Through Hollywood’s Eyes Essay Examples
Hollywood reflected and reshaped society before 1940, by providing an interactive entertainment experience to which society and studios fostered a reactive relationship displayed through the reception of films. Hollywood has influenced American history since it began. It boosted and shaped the morale of a nation for almost a century. Hollywood has not only been influencing the American society, it has been influenced by American society as well. Hollywood seemed to be the driving force that allowed American people to escape their everyday lives and partake in something that was not of the norm. As the film industry began to grow, so did America; global issues had begun to surface and Hollywood was a higher stage for America to view these current events. The film industry has brought forth a source of mass entertainment that would impact and shape American values, beliefs, and behaviors. Hollywood served a role in shaping the way American people viewed the world. It also played a crucial role in modernizing American values and helped centralized beliefs about masculinity, femininity, race, ethnicity, and sexuality.
On close examination, 42nd Street, Gold Diggers, and, Footlight Parade obliquely address broad political and economic issues and anxieties raised by the Great Depression. Their upbeat plots – in which talented newcomers rise to stardom and wealthy blueblood marry common chorus girls- helped Depression-era Americans sustain faith that class differences could be overcome and that, despite many obstacles, happiness and success would eventually prevail. (Mintz et al. 142).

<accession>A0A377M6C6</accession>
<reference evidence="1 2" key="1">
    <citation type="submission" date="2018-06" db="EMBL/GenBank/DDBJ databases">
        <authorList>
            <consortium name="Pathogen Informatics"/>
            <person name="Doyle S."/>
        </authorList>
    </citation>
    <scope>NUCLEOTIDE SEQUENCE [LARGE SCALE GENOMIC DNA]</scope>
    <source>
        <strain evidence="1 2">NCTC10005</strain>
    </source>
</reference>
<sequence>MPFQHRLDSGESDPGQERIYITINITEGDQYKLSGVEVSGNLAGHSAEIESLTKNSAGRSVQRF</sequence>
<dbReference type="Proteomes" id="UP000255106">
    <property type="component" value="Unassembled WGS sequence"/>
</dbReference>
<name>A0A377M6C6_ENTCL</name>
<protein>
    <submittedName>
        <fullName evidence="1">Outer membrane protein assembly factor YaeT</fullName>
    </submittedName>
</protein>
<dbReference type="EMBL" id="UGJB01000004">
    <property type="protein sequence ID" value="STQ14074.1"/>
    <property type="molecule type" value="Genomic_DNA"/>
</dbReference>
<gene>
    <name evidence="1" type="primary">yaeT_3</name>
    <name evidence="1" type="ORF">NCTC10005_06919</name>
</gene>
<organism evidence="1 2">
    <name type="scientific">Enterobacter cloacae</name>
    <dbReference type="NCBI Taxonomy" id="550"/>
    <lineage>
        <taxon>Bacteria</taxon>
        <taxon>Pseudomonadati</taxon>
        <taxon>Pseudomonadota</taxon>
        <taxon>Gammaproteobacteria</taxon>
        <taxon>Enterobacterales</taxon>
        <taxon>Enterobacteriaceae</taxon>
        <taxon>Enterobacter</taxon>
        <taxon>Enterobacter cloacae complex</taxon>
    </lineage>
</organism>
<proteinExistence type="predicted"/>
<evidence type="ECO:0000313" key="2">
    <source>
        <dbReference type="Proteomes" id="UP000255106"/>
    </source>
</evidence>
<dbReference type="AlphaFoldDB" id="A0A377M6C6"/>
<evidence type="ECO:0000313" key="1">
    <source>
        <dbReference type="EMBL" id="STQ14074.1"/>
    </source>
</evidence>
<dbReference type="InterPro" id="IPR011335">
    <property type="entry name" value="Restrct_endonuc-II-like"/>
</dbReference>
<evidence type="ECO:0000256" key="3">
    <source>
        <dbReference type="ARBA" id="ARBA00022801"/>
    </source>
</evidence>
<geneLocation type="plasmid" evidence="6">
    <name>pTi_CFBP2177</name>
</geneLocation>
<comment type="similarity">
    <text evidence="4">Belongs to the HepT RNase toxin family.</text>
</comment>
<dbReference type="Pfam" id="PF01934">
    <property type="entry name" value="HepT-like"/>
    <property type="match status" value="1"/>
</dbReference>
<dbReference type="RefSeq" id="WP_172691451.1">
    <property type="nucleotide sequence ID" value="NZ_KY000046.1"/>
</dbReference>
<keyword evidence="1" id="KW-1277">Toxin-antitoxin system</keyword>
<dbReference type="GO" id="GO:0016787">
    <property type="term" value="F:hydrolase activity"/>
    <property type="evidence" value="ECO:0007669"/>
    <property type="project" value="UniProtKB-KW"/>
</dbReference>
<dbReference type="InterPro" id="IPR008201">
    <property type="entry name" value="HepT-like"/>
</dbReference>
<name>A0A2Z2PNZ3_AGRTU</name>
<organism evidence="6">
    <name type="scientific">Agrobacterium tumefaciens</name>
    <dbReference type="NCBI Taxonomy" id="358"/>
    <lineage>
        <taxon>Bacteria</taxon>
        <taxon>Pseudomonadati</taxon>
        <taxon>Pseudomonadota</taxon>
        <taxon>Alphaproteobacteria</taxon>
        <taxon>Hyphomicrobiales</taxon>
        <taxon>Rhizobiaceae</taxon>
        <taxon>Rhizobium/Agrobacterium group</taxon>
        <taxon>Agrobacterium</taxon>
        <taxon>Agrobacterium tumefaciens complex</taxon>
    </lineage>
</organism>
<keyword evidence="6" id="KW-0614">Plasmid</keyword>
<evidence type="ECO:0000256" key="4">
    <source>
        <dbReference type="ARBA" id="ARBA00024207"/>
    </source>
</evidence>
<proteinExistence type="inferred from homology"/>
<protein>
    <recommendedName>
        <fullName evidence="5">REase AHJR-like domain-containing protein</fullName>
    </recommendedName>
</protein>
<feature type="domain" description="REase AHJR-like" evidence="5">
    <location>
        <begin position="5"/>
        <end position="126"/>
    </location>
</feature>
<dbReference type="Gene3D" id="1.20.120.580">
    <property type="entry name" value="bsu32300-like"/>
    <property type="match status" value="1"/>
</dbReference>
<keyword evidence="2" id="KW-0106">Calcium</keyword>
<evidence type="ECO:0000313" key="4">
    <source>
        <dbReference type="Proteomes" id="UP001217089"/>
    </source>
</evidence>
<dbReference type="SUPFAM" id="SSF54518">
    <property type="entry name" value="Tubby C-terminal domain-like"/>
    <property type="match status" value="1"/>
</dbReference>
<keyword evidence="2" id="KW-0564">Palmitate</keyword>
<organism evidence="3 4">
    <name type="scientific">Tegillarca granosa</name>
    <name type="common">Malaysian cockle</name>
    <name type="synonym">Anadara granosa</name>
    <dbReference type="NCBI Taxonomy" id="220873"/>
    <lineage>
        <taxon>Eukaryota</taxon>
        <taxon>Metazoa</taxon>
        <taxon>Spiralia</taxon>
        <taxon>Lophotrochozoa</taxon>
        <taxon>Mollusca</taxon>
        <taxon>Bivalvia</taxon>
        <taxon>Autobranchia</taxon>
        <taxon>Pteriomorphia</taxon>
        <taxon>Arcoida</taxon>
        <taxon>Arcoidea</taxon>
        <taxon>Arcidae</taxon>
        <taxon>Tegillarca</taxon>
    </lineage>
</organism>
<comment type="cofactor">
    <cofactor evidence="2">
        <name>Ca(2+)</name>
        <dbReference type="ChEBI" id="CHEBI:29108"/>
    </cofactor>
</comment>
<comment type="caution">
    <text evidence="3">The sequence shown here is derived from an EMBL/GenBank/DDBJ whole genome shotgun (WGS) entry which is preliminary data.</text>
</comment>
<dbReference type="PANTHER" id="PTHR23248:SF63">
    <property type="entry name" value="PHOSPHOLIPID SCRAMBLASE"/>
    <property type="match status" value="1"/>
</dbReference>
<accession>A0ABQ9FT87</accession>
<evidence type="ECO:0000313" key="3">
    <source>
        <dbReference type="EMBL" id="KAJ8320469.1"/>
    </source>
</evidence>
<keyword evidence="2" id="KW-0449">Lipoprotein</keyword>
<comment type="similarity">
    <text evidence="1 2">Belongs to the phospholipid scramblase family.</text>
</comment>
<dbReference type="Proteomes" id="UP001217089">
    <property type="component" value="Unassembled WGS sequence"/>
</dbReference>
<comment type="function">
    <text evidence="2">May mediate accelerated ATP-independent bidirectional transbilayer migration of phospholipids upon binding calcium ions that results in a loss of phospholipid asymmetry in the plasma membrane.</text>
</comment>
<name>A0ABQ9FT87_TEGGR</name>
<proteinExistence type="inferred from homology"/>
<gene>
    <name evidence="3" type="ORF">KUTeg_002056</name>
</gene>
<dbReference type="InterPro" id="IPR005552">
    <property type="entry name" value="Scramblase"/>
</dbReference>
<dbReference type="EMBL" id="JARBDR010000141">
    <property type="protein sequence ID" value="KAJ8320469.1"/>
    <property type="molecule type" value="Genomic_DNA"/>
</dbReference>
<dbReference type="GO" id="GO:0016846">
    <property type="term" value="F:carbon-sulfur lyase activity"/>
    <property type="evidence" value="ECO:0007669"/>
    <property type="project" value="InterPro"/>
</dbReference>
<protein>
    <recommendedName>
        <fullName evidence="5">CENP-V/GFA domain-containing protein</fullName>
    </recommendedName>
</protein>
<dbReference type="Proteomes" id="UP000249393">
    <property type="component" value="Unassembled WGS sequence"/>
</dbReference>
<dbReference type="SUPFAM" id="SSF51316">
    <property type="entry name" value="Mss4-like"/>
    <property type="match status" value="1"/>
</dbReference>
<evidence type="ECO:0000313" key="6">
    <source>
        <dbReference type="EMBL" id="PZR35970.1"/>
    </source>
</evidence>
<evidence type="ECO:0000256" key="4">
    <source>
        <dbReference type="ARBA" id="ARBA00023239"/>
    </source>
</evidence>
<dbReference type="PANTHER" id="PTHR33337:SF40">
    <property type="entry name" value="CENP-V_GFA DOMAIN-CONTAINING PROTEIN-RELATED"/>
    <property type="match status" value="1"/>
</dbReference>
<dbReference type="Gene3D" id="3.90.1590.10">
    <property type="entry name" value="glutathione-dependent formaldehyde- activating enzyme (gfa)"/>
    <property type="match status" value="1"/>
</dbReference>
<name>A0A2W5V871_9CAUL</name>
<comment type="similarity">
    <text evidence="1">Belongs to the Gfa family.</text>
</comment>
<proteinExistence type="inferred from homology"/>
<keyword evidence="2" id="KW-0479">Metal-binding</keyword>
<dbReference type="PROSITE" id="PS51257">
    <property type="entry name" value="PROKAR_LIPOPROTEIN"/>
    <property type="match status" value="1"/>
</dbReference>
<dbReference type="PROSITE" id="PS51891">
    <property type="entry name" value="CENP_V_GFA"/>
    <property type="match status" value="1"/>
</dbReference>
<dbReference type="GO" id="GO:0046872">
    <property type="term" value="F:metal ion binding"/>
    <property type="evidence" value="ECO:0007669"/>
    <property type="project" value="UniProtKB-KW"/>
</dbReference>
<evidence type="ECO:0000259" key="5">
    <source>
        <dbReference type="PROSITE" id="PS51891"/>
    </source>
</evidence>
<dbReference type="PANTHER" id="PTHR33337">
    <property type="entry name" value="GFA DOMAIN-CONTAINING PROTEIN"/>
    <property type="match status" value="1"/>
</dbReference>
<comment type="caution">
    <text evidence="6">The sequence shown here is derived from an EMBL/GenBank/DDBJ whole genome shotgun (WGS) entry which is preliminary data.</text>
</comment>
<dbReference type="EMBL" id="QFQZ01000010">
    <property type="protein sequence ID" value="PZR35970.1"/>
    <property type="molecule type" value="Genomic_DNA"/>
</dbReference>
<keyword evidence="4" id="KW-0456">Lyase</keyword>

People would not only go to theaters as a way to escape their normal life, they would go there in order to find hope, in order to attain some piece of mind by watching the characters they could relate to triumph over their obstacles. Such is the case found in It’s a Wonderful Life (1946). In this film the main character finds himself depressed, with suicidal thoughts and wondering if life without him would be better for others but as we go through flashbacks of his life we come to realize just how important this character is for others although he is rarely appreciated or recognized for the sacrifices he is constantly making in order to help others. He would classify as the “typical American”, the way he looks and the way he talks are a perfect portrayal of the image of ‘standard American’, therefore allowing people to identify themselves with the character. He is the hero who saved his younger brother when they were younger, and he is constantly putting others before himself, he is demonstrating physically the way America intercedes in other countries affaires without ever expecting anything in return. This character also is the kind of character people would want to root for he is the kind of character that becomes the champion of the people. Other film in which we are able to appreciate that very same behavior is in For Whom the Bell Tolls. American soldier, Robert (Gary Cooper), gets involved in the Spanish Civil War. Once again America comes to the rescue but this time is not against Nazi Germany, it is against fascist forces of Franco. In this film politic propaganda not only attempts to heighten America’s reputation, it also speaks badly of fascism as something that has divided a country so mercilessly that the country finds itself submerged in a Civil War. In these kinds of films we manage to understand not only the perception America as a country would have of other countries but the perception Americans would come to have about the rest of the world and the way our country would relate to others.